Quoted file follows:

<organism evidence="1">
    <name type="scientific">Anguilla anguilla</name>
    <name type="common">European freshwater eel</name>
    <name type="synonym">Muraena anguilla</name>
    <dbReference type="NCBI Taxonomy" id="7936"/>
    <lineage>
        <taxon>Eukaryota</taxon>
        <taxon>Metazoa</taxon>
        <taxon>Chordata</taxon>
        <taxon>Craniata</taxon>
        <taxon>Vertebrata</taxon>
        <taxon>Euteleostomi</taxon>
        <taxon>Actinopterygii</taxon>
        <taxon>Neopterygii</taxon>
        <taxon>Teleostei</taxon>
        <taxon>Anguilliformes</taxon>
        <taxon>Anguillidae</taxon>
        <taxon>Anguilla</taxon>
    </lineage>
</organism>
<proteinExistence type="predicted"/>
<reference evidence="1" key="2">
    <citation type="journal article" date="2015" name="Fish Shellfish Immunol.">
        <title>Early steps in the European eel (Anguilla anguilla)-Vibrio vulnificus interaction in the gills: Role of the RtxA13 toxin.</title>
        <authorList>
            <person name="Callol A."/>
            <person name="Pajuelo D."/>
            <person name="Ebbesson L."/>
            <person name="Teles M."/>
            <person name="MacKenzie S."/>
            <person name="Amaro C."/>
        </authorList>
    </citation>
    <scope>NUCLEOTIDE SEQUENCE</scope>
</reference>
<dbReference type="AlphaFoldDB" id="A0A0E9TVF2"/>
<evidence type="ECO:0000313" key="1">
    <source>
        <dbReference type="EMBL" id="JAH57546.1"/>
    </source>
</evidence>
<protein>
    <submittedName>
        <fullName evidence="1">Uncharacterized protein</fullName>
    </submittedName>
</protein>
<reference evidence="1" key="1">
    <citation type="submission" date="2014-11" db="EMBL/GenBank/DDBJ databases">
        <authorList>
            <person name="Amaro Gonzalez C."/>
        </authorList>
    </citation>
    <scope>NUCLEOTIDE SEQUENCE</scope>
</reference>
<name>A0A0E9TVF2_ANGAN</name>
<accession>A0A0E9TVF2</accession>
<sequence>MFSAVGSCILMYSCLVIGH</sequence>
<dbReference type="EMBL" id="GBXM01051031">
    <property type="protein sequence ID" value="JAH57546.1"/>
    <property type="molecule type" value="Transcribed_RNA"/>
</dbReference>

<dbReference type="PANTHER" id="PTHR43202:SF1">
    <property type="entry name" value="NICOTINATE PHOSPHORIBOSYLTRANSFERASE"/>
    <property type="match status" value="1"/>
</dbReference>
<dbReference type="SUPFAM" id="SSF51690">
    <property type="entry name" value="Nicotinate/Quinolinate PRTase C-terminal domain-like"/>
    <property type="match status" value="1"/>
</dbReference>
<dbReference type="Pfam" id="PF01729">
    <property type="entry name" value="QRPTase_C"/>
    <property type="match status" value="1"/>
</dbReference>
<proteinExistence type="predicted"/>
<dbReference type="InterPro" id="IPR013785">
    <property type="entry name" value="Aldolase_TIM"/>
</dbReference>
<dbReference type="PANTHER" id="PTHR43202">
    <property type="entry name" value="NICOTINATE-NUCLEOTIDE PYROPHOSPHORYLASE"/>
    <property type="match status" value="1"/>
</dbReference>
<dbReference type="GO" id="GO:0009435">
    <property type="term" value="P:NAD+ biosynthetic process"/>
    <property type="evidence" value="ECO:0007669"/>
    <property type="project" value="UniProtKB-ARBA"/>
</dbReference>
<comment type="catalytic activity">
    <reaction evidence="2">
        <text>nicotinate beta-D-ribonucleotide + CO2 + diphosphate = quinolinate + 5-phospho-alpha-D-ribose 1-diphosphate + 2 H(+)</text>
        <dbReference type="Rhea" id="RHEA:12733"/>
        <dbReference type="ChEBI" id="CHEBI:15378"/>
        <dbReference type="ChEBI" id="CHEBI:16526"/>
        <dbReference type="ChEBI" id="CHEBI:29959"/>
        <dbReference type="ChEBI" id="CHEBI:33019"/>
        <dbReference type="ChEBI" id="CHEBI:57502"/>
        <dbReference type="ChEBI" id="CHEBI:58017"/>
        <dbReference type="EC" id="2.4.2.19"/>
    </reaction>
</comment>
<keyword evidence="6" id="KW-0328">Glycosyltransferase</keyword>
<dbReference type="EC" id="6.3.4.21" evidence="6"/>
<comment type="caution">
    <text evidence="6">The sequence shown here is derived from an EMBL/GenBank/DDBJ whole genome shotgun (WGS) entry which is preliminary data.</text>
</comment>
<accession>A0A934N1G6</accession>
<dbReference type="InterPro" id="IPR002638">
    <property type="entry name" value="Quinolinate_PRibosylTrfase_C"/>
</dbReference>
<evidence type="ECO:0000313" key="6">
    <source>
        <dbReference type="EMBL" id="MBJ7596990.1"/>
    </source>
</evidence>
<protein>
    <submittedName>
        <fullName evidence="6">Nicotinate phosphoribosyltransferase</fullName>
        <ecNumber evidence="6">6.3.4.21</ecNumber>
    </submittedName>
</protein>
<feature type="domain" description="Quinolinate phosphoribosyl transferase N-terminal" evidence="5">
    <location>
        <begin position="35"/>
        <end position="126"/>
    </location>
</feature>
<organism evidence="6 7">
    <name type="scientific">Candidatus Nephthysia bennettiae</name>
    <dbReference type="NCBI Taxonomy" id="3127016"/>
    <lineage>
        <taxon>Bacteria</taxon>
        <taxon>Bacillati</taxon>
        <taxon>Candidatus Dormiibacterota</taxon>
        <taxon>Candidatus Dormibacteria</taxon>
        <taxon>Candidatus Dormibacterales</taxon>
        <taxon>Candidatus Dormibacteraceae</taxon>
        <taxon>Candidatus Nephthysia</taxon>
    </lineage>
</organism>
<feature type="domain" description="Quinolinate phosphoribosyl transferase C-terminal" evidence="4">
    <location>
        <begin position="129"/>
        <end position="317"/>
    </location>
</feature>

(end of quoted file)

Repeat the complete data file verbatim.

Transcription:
<organism evidence="1">
    <name type="scientific">Anguilla anguilla</name>
    <name type="common">European freshwater eel</name>
    <name type="synonym">Muraena anguilla</name>
    <dbReference type="NCBI Taxonomy" id="7936"/>
    <lineage>
        <taxon>Eukaryota</taxon>
        <taxon>Metazoa</taxon>
        <taxon>Chordata</taxon>
        <taxon>Craniata</taxon>
        <taxon>Vertebrata</taxon>
        <taxon>Euteleostomi</taxon>
        <taxon>Actinopterygii</taxon>
        <taxon>Neopterygii</taxon>
        <taxon>Teleostei</taxon>
        <taxon>Anguilliformes</taxon>
        <taxon>Anguillidae</taxon>
        <taxon>Anguilla</taxon>
    </lineage>
</organism>
<proteinExistence type="predicted"/>
<reference evidence="1" key="2">
    <citation type="journal article" date="2015" name="Fish Shellfish Immunol.">
        <title>Early steps in the European eel (Anguilla anguilla)-Vibrio vulnificus interaction in the gills: Role of the RtxA13 toxin.</title>
        <authorList>
            <person name="Callol A."/>
            <person name="Pajuelo D."/>
            <person name="Ebbesson L."/>
            <person name="Teles M."/>
            <person name="MacKenzie S."/>
            <person name="Amaro C."/>
        </authorList>
    </citation>
    <scope>NUCLEOTIDE SEQUENCE</scope>
</reference>
<dbReference type="AlphaFoldDB" id="A0A0E9TVF2"/>
<evidence type="ECO:0000313" key="1">
    <source>
        <dbReference type="EMBL" id="JAH57546.1"/>
    </source>
</evidence>
<protein>
    <submittedName>
        <fullName evidence="1">Uncharacterized protein</fullName>
    </submittedName>
</protein>
<reference evidence="1" key="1">
    <citation type="submission" date="2014-11" db="EMBL/GenBank/DDBJ databases">
        <authorList>
            <person name="Amaro Gonzalez C."/>
        </authorList>
    </citation>
    <scope>NUCLEOTIDE SEQUENCE</scope>
</reference>
<name>A0A0E9TVF2_ANGAN</name>
<accession>A0A0E9TVF2</accession>
<sequence>MFSAVGSCILMYSCLVIGH</sequence>
<dbReference type="EMBL" id="GBXM01051031">
    <property type="protein sequence ID" value="JAH57546.1"/>
    <property type="molecule type" value="Transcribed_RNA"/>
</dbReference>

<dbReference type="PANTHER" id="PTHR43202:SF1">
    <property type="entry name" value="NICOTINATE PHOSPHORIBOSYLTRANSFERASE"/>
    <property type="match status" value="1"/>
</dbReference>
<dbReference type="SUPFAM" id="SSF51690">
    <property type="entry name" value="Nicotinate/Quinolinate PRTase C-terminal domain-like"/>
    <property type="match status" value="1"/>
</dbReference>
<dbReference type="Pfam" id="PF01729">
    <property type="entry name" value="QRPTase_C"/>
    <property type="match status" value="1"/>
</dbReference>
<proteinExistence type="predicted"/>
<dbReference type="InterPro" id="IPR013785">
    <property type="entry name" value="Aldolase_TIM"/>
</dbReference>
<dbReference type="PANTHER" id="PTHR43202">
    <property type="entry name" value="NICOTINATE-NUCLEOTIDE PYROPHOSPHORYLASE"/>
    <property type="match status" value="1"/>
</dbReference>
<dbReference type="GO" id="GO:0009435">
    <property type="term" value="P:NAD+ biosynthetic process"/>
    <property type="evidence" value="ECO:0007669"/>
    <property type="project" value="UniProtKB-ARBA"/>
</dbReference>
<comment type="catalytic activity">
    <reaction evidence="2">
        <text>nicotinate beta-D-ribonucleotide + CO2 + diphosphate = quinolinate + 5-phospho-alpha-D-ribose 1-diphosphate + 2 H(+)</text>
        <dbReference type="Rhea" id="RHEA:12733"/>
        <dbReference type="ChEBI" id="CHEBI:15378"/>
        <dbReference type="ChEBI" id="CHEBI:16526"/>
        <dbReference type="ChEBI" id="CHEBI:29959"/>
        <dbReference type="ChEBI" id="CHEBI:33019"/>
        <dbReference type="ChEBI" id="CHEBI:57502"/>
        <dbReference type="ChEBI" id="CHEBI:58017"/>
        <dbReference type="EC" id="2.4.2.19"/>
    </reaction>
</comment>
<keyword evidence="6" id="KW-0328">Glycosyltransferase</keyword>
<dbReference type="EC" id="6.3.4.21" evidence="6"/>
<comment type="caution">
    <text evidence="6">The sequence shown here is derived from an EMBL/GenBank/DDBJ whole genome shotgun (WGS) entry which is preliminary data.</text>
</comment>
<accession>A0A934N1G6</accession>
<dbReference type="InterPro" id="IPR002638">
    <property type="entry name" value="Quinolinate_PRibosylTrfase_C"/>
</dbReference>
<evidence type="ECO:0000313" key="6">
    <source>
        <dbReference type="EMBL" id="MBJ7596990.1"/>
    </source>
</evidence>
<protein>
    <submittedName>
        <fullName evidence="6">Nicotinate phosphoribosyltransferase</fullName>
        <ecNumber evidence="6">6.3.4.21</ecNumber>
    </submittedName>
</protein>
<feature type="domain" description="Quinolinate phosphoribosyl transferase N-terminal" evidence="5">
    <location>
        <begin position="35"/>
        <end position="126"/>
    </location>
</feature>
<organism evidence="6 7">
    <name type="scientific">Candidatus Nephthysia bennettiae</name>
    <dbReference type="NCBI Taxonomy" id="3127016"/>
    <lineage>
        <taxon>Bacteria</taxon>
        <taxon>Bacillati</taxon>
        <taxon>Candidatus Dormiibacterota</taxon>
        <taxon>Candidatus Dormibacteria</taxon>
        <taxon>Candidatus Dormibacterales</taxon>
        <taxon>Candidatus Dormibacteraceae</taxon>
        <taxon>Candidatus Nephthysia</taxon>
    </lineage>
</organism>
<feature type="domain" description="Quinolinate phosphoribosyl transferase C-terminal" evidence="4">
    <location>
        <begin position="129"/>
        <end position="317"/>
    </location>
</feature>